In the Democratic Republic of Congo’s (DRC) northwestern city of Mbandaka, health workers spent recent months racing to contain the latest Ebola outbreak — including the first urban cases in the country since 1995. While the crisis appears to be abating, 28 people died from this bout of the disease.
Meanwhile, more than 1,200 miles east in Virunga National Park, on May 11 ranger Rachel Masika Baraka was killed and two British tourists and their driver were abducted by armed attackers, forcing Africa’s oldest national park to once again close to tourists. (The tourists and driver have since been released.)
And just last month, new data revealed that tree cover loss reached a record high in DRC in 2017, increasing 6 percent from the previous year.
These types of disaster-focused headlines are what most of the world reads about the Congo. Global attention on the DRC’s challenges is important, but this type of reporting doesn’t tell the whole story. Instead, it helps fuel public perception that the place is beyond hope, and ignores the fact that the country has good news, too — and that every day, the people there are going about their lives as best they can.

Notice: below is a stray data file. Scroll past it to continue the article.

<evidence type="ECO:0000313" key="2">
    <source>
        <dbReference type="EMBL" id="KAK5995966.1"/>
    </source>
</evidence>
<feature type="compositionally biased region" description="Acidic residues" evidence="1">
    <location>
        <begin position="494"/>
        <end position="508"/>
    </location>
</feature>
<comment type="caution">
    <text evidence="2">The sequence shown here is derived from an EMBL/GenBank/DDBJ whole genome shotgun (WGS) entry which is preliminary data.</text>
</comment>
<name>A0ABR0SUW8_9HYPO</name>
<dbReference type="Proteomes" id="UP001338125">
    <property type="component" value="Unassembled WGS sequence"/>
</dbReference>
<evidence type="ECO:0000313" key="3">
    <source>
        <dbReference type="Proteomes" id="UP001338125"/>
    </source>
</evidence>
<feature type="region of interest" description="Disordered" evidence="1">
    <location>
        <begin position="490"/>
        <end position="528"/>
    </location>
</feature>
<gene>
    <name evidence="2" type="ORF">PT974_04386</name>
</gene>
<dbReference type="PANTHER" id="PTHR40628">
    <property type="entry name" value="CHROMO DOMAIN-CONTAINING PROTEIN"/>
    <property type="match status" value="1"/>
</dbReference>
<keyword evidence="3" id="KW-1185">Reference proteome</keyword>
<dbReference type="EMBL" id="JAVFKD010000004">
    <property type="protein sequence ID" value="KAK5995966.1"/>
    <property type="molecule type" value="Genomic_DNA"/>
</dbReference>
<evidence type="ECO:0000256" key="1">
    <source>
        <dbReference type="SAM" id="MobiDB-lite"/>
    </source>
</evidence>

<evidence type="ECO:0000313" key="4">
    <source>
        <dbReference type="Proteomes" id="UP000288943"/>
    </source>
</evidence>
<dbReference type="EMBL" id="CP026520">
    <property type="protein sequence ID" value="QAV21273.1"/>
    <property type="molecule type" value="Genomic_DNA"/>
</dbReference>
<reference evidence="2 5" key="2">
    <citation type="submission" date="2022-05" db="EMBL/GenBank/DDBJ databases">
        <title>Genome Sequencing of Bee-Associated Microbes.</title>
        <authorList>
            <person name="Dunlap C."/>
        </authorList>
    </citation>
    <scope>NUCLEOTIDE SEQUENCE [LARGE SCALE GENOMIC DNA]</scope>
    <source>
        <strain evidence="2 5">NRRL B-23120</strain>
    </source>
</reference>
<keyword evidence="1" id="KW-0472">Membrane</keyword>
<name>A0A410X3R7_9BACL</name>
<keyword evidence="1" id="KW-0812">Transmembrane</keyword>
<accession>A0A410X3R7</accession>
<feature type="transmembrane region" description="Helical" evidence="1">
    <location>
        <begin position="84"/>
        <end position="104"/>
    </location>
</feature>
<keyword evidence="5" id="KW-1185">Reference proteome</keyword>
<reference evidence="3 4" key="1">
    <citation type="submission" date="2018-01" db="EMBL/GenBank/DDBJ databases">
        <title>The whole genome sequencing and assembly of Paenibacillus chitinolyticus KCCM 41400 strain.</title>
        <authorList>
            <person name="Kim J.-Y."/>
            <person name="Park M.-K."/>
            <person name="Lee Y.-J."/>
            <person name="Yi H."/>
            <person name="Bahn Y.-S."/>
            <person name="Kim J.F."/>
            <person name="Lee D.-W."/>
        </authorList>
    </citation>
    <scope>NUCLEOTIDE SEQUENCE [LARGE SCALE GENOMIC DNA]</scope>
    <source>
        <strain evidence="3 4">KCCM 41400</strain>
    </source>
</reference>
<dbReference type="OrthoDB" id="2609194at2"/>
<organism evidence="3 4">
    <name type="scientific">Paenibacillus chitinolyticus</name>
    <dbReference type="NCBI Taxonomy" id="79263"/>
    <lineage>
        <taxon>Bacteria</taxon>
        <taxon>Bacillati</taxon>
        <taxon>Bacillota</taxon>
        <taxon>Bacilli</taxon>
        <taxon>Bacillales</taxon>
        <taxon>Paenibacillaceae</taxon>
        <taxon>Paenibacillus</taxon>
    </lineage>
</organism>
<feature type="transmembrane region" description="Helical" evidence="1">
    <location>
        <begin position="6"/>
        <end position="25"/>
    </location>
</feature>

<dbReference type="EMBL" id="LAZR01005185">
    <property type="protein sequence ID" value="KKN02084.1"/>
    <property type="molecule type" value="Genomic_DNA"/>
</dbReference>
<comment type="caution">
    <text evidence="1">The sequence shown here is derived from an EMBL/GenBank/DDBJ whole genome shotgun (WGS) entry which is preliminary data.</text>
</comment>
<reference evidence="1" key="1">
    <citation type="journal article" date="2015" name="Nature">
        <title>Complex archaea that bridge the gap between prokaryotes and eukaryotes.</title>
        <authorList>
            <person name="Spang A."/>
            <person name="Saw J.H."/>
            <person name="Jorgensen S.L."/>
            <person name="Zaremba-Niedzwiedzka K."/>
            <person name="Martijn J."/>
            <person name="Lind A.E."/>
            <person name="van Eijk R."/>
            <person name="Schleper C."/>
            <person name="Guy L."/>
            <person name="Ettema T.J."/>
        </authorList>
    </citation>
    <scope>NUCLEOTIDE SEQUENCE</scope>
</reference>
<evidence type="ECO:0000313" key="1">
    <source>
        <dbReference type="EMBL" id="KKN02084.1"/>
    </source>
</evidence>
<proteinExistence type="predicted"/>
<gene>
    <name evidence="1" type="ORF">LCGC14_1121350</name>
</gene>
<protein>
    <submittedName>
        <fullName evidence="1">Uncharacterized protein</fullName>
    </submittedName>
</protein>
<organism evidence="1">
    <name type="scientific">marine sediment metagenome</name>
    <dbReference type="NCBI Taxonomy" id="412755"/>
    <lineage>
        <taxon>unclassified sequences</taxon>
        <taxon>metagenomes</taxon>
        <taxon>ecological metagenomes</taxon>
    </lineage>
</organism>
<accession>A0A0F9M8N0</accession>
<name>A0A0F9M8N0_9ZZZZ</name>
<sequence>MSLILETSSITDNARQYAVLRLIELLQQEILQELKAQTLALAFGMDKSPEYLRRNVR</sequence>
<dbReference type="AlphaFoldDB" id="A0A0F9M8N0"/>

For starters, the country contains more than half of the Congo Basin rainforest, which itself is the world’s largest rainforest after the Amazon. Not only do its trees absorb massive amounts of greenhouse gases from the atmosphere, they also provide habitat for wildlife found nowhere else on Earth — and innumerable resources on which millions of people depend. While DRC’s deforestation has increased in recent years, its forests are remarkably well preserved compared to other tropical nations.
Another bright spot: After years of collaboration between the Congolese government and NGOs including WRI, in 2016 the country passed new legislation allowing communities to apply for community forestry concessions that would grant them secure rights over the lands where they live. So far, 34 concessions have been approved in three provinces. These communities are now in various stages of establishing sustainable management plans for their concessions.
Before this, millions of people never had a say in what happens on the lands their families may have lived off for generations. Although this legislation is just the first step in a long process, it’s an important milestone.
Empowering rural residents to sustainably manage these forests is critical to protecting them. Research indicates that improving land tenure rights brings both economic and environmental benefits for forest communities. Studies also show that forests occupied by Indigenous Peoples and communities have lower deforestation rates than forests managed by other stakeholders.
While forces ranging from global criminal networks profiting from elephant poaching to local charcoal producers with no other source of fuel or income are posing urgent threats to this unique ecosystem, the good news is that bulk of this increasingly fragmented forest is still there to save — for now.
Learn more about the opportunities and challenges that community forestry poses for Congolese villagers — as well as other signs of hope in the Congo Basin rainforest — in this new multimedia story series.